I love driving in the southern neighborhoods of Vicksburg, along Cherry and Drummond streets especially. The early twentieth century houses are stunning–some of the highest quality in the state in my opinion.
The thing about driving a neighborhood instead of walking it is that you often miss houses on one side of the street because you’re gawking at the houses on the other side as you pass by. Last time I was down on South Drummond, around near the intersection with Mulvahill (a great street in its own right), I came to a stop in the middle of the street and had to find a place to pull over because I saw two twin houses that I had somehow missed before.
Distinctive, and possibly unique with their prominent semi-circular front porches, these houses combine the Mission style (tile roofs, smooth stucco) with a compact bungalow form. Their decorative details (mainly a tile “cornice” band in a modified Greek Key design) and finishes are so smooth and abstracted that they seem almost Art Moderne in some way too. And with those beautiful arcaded screened porches, they are definitely well-adapted to their Deep South climate.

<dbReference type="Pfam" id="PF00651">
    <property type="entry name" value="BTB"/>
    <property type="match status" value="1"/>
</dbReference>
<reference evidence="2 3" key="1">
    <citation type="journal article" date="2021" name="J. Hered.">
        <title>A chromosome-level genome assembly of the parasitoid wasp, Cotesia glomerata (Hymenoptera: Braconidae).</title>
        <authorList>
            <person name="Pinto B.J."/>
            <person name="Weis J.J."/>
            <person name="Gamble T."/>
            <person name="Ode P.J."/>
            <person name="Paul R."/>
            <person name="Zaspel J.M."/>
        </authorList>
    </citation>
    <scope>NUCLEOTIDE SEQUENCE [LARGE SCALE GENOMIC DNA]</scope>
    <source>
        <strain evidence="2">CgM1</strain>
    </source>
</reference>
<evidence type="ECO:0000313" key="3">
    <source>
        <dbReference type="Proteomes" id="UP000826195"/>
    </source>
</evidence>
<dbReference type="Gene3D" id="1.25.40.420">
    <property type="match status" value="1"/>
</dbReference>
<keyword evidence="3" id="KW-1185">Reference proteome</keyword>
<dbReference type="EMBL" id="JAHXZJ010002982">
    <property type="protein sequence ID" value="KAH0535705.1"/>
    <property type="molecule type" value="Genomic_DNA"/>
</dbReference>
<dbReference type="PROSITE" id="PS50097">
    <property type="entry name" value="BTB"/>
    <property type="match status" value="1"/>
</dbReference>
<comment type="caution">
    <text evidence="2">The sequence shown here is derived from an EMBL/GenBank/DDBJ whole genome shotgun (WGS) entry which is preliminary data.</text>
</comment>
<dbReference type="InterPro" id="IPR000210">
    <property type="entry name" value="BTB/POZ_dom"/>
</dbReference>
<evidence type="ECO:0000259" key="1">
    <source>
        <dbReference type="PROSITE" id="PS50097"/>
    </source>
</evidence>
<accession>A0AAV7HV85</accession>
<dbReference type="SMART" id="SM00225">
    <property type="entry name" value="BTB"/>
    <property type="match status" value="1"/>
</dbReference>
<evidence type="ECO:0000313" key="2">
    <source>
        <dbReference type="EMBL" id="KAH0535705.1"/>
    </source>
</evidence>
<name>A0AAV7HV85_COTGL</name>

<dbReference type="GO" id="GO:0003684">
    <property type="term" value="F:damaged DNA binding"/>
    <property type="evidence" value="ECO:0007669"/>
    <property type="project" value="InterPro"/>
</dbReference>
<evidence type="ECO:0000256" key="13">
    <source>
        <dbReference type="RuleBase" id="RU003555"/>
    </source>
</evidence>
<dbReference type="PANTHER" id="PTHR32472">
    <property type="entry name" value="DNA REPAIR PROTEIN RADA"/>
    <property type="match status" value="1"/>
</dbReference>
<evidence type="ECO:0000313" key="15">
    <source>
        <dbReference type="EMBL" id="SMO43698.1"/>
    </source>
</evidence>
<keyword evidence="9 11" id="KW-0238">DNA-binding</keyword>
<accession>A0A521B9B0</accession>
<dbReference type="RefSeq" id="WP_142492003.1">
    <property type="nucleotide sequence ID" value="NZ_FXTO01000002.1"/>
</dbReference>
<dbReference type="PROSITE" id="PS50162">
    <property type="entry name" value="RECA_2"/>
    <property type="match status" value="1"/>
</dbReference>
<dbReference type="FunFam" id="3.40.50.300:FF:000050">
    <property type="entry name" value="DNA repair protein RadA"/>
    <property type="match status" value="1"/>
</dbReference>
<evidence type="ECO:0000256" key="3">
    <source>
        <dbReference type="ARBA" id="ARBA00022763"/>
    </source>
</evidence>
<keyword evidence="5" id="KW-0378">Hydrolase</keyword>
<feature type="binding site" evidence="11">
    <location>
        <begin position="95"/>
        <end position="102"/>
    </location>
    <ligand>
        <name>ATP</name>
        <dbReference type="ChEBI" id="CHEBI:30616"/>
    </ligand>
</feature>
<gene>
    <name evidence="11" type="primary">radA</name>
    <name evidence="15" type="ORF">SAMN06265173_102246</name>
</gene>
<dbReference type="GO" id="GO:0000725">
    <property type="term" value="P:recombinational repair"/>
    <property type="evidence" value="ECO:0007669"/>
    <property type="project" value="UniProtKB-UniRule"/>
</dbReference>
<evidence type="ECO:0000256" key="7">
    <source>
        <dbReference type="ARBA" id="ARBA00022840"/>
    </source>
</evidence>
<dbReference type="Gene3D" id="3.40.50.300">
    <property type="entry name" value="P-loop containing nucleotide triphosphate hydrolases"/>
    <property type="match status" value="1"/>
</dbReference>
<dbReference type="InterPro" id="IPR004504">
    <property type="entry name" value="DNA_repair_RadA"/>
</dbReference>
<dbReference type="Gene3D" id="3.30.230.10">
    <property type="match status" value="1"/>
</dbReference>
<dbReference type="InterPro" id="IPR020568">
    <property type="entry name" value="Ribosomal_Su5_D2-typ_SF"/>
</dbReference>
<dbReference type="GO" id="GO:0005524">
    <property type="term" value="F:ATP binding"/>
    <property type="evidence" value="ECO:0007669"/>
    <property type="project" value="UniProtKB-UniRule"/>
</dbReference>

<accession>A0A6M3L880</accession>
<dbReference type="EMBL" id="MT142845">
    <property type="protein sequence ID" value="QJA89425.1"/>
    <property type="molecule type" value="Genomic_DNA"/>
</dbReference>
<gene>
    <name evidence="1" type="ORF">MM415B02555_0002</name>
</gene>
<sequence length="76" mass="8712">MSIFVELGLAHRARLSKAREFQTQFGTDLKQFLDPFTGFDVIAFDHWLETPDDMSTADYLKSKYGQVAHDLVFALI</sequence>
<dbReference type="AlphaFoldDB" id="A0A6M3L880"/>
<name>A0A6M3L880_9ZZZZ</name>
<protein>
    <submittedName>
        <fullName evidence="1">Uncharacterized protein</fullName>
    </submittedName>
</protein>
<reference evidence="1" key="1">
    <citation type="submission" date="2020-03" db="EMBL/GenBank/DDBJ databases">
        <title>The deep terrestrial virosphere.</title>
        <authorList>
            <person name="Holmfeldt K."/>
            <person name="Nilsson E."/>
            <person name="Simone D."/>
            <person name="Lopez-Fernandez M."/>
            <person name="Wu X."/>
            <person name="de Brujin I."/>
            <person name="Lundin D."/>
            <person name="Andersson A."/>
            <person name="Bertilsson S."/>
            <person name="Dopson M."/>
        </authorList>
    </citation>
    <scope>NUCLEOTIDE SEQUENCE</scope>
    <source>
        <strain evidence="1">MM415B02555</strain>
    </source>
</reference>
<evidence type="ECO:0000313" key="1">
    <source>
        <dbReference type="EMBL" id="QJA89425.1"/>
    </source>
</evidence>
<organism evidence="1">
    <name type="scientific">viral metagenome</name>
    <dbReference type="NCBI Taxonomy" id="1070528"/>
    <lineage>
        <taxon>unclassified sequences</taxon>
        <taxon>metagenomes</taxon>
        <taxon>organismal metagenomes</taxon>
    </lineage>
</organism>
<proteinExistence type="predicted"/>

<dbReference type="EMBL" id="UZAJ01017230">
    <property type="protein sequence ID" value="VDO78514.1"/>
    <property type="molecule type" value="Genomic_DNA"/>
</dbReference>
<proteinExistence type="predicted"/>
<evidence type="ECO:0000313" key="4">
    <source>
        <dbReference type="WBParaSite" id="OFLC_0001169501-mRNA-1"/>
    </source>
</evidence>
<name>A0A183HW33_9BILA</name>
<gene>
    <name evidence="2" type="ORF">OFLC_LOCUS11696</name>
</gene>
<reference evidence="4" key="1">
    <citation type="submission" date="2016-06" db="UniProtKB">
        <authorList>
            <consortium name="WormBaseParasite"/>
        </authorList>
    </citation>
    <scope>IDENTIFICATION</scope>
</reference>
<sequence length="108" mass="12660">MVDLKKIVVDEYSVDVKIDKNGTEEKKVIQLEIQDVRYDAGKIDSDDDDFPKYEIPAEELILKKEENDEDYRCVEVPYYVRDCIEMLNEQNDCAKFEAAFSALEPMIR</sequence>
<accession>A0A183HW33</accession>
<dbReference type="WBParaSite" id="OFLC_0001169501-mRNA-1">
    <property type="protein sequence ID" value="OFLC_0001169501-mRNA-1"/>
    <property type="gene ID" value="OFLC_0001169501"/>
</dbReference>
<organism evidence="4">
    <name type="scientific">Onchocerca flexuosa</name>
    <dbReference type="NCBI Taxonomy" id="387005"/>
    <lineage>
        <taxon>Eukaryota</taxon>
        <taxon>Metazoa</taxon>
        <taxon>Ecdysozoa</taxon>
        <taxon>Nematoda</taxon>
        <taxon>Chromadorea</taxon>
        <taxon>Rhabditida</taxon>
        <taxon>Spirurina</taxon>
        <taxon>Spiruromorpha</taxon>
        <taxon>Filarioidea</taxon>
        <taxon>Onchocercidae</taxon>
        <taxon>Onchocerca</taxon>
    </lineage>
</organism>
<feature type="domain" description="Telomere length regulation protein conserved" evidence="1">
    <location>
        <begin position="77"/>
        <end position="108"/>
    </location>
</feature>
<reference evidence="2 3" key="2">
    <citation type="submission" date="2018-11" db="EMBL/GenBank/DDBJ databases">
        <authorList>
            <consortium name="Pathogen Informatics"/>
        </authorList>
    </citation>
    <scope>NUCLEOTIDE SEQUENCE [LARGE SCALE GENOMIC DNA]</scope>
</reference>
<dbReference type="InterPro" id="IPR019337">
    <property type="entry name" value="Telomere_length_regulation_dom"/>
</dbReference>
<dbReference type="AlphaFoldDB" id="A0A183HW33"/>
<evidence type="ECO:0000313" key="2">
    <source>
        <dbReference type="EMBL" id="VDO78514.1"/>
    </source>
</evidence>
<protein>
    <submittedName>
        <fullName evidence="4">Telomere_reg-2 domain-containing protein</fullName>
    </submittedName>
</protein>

Apart from a different color scheme for the trim (red on one, blue on the other) and a different, possibly later (?) screen door on the blue house, the two twins have aged similarly and still seem to be good friends, even sharing a driveway. Possibly this indicates they were originally in the same family. Otherwise, I know nothing about these houses–not their architect, original owner(s), why they’re twins. But maybe someone else out there knows and will share what they know with the rest of us. Until then, a little mystery’s not a bad thing.